Using Open-Ended Questions to Engage Your Child in Meaningful Conversation

Families

“Why don’t I have a tail?” “Why do zebras have stripes?” “Why do birds poop on cars?” Kids are full of questions – some we wish someone else could answer! I may not have all the answers (not even close), but this TALK READ PLAY theme will have everyone in the family asking lots of questions about…ANIMALS! 

There are sooooo many fabulous animal activities and books to explore. Get moving with Duck-Duck-Goose. Have an Old MacDonald sing-along. Read a book with animal characters. Make animal puppets with paper bags or old socks and put on a puppet show together. Go on an animal safari around your neighborhood and keep track of how many different kinds of birds, bugs, cats, or dogs you see. When it comes to animal activities, the possibilities are about as endless as the number of questions kiddos have. [Look here for some more ideas for Infants & Toddlers and PreSchool/PreKers.]

As you’re exploring the wonderful world of animals, encourage children’s imagination, and be sure to ask them lots of questions but not just any questions. We want to ask our kiddos Open-Ended Questions – you know, the ones that make them really think and have lots of different answers. 

Take a look at these questions – “What color is the dog?” “How many fish are there?” “Do you like turtles?” What do all these questions have in common? They only have one answer. They’re Closed Questions. When we ask closed questions, we, the adults, keep control of the conversation. Closed questions limit what children are able to tell us…and they certainly don’t encourage lively conversations.

Instead, we want to spur conversation with open-ended questions. Open-ended questions allow children to think critically, express their own thoughts and give more than a one-word response – and be ready for them to say a lot more (at least until they’re teenagers and only talk in one-word sentences). 

When sharing a story about animals, try asking how or why questions or say “tell me about…to get the conversation going. Check out this video of my friend Darná asking her adorable son Dallas all sorts of open-ended animal questions. 


Try questions like:

  • “How could you show a dog you love him?”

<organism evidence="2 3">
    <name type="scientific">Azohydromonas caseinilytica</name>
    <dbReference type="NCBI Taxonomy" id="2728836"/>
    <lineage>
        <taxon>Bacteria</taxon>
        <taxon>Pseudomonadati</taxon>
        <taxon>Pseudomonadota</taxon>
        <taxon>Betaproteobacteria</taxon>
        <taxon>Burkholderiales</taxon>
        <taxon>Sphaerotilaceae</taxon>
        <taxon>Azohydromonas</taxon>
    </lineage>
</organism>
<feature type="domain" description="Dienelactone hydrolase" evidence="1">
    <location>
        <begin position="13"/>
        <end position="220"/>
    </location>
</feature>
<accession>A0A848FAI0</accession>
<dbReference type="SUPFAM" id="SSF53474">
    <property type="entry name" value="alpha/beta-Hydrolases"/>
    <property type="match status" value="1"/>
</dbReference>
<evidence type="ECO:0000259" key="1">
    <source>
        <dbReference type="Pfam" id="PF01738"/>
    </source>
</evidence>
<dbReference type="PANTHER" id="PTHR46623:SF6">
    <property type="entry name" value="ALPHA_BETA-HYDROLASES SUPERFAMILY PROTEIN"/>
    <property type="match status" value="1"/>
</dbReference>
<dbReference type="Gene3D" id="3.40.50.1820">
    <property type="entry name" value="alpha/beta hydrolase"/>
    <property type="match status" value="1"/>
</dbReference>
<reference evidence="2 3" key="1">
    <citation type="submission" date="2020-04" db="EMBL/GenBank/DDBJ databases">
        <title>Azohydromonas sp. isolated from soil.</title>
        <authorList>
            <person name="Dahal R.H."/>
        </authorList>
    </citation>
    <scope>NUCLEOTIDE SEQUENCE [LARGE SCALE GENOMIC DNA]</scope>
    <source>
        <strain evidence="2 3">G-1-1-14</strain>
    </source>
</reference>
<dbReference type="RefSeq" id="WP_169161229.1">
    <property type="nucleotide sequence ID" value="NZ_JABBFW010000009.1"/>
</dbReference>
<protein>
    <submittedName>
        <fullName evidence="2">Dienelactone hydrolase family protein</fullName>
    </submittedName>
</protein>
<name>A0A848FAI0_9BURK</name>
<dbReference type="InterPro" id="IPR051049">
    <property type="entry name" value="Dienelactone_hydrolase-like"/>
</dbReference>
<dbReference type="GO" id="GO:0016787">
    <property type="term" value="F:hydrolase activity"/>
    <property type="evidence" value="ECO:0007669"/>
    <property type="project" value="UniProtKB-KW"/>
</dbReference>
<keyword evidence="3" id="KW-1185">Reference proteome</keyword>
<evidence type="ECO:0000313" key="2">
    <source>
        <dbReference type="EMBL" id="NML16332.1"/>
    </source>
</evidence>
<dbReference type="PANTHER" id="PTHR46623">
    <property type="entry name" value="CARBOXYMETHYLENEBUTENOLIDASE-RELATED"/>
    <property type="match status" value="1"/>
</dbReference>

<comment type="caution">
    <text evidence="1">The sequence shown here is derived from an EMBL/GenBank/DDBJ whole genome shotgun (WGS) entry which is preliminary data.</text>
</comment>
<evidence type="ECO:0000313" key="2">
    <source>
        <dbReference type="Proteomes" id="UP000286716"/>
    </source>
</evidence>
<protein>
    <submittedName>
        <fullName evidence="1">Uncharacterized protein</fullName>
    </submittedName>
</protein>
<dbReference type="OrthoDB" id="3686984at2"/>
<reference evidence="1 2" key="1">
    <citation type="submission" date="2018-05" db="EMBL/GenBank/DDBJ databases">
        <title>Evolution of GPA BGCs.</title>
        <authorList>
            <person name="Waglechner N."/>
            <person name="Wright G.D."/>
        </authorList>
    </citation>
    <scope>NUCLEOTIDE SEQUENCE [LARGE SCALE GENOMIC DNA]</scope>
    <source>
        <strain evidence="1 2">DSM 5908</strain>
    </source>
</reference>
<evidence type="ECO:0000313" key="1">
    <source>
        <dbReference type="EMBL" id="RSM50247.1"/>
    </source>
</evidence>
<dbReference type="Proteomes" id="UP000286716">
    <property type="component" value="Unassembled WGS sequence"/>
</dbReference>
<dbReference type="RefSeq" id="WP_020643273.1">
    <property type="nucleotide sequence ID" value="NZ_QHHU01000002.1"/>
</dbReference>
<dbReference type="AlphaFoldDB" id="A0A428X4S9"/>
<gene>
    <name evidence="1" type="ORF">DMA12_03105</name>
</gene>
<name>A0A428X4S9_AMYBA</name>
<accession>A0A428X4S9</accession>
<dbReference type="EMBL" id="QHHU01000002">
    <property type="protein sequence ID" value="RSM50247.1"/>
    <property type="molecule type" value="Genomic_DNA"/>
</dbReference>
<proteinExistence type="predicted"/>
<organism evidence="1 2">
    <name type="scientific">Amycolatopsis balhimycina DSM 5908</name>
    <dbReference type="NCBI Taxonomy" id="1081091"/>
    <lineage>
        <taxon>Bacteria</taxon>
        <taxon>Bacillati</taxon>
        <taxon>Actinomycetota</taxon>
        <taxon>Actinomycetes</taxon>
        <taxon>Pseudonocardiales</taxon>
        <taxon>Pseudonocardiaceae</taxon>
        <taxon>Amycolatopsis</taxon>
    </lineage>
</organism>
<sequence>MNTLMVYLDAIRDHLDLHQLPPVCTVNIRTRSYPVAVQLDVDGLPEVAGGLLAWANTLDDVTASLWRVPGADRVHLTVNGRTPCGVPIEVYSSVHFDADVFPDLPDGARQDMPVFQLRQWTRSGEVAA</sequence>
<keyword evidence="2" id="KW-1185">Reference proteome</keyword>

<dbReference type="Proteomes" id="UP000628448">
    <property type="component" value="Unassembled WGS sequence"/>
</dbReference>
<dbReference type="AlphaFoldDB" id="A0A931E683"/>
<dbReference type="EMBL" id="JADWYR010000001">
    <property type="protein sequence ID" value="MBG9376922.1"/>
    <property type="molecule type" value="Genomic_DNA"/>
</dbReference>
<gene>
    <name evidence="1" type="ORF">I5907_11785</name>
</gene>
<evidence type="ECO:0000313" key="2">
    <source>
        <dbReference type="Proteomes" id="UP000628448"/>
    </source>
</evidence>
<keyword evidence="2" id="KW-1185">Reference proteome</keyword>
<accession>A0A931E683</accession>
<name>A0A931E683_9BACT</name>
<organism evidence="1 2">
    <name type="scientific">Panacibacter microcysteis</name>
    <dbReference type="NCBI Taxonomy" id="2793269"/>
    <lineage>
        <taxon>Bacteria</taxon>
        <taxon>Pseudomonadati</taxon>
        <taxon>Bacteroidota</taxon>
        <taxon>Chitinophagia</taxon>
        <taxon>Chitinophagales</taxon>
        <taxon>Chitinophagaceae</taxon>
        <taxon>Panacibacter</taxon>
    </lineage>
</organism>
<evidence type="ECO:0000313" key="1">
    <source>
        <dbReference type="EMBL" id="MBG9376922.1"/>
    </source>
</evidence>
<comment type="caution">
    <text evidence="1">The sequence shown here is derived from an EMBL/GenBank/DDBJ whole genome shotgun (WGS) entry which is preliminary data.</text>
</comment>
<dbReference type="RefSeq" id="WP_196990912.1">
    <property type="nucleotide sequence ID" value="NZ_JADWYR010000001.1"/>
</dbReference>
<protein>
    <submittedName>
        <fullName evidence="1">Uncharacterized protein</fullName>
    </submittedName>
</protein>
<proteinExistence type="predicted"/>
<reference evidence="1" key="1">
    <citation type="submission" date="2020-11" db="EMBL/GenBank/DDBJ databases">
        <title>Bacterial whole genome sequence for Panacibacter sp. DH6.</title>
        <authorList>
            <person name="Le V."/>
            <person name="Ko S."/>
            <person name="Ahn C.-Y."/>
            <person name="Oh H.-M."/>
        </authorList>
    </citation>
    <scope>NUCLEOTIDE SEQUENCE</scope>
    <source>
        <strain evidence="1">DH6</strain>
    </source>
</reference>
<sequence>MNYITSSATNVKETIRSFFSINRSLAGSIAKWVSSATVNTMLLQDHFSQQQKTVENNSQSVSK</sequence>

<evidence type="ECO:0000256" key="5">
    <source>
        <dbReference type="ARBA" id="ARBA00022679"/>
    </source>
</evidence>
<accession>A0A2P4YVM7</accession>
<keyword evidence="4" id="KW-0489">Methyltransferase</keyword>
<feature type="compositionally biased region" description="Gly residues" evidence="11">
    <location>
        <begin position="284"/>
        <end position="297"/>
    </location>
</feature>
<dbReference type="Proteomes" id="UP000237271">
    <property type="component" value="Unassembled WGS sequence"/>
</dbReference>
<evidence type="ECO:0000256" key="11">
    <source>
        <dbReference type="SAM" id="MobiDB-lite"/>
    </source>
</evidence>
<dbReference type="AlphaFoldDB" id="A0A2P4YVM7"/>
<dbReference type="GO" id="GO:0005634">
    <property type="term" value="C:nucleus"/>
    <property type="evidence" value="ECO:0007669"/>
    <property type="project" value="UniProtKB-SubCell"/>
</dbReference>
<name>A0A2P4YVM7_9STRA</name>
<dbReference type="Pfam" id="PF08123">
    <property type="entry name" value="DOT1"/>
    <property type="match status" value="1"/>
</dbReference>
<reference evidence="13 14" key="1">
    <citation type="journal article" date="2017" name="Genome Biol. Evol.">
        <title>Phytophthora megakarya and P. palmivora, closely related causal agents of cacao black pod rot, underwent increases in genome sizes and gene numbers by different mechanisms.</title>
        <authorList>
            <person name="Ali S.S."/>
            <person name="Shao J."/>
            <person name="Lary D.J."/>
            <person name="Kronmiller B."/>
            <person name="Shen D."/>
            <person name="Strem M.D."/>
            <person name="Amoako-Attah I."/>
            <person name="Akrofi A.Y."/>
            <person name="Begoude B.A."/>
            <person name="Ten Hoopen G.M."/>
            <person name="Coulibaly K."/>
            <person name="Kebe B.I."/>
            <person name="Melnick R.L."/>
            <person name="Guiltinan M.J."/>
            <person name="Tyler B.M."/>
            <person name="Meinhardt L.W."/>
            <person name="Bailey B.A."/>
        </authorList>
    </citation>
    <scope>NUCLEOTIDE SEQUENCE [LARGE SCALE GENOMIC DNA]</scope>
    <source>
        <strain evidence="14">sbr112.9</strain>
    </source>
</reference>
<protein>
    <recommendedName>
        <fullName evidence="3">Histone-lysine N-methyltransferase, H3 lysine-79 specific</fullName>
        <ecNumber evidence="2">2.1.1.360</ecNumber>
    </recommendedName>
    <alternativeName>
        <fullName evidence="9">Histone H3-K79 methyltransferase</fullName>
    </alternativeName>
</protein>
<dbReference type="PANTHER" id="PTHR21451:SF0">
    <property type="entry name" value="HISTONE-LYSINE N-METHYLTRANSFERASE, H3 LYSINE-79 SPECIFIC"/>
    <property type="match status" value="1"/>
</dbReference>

• “Why do you think the turtle goes inside his shell?”
  • “Tell me about what made the giraffe so happy.”
  • “I wonder what the fish are thinking when they see us looking at them?”

These types of questions don’t necessarily have a right or wrong answer, so they make children equal partners in the conversation (look here for more on responsive interactions and serve-and-return conversations). They also spark fun conversations and help children understand feelings and what others are thinking, feeling, or doing.

Someone once said to me, “I know it is an open-ended question when I don’t know what the child is going to say.” This stuck with me (obviously), and I try to keep this advice in mind when talking with children. I want to ask questions that invite children to share their own thoughts and feelings. 

Sometimes, the answers may surprise you. Other times, they may embarrass you! We’ve all been there – like when your sweet, sweet baby answers that the meal Grandma made was disgusting, right in front of her! And sometimes, the answers will let you know what your child is thinking or what they’re worried about. 

Regardless of their answer, when you ask open-ended questions, you’re letting children know that what they have to say is important! You’re helping them feel comfortable sharing their thoughts and feelings. You’re helping to set the foundation for all later learning. You’re giving them the power of language!

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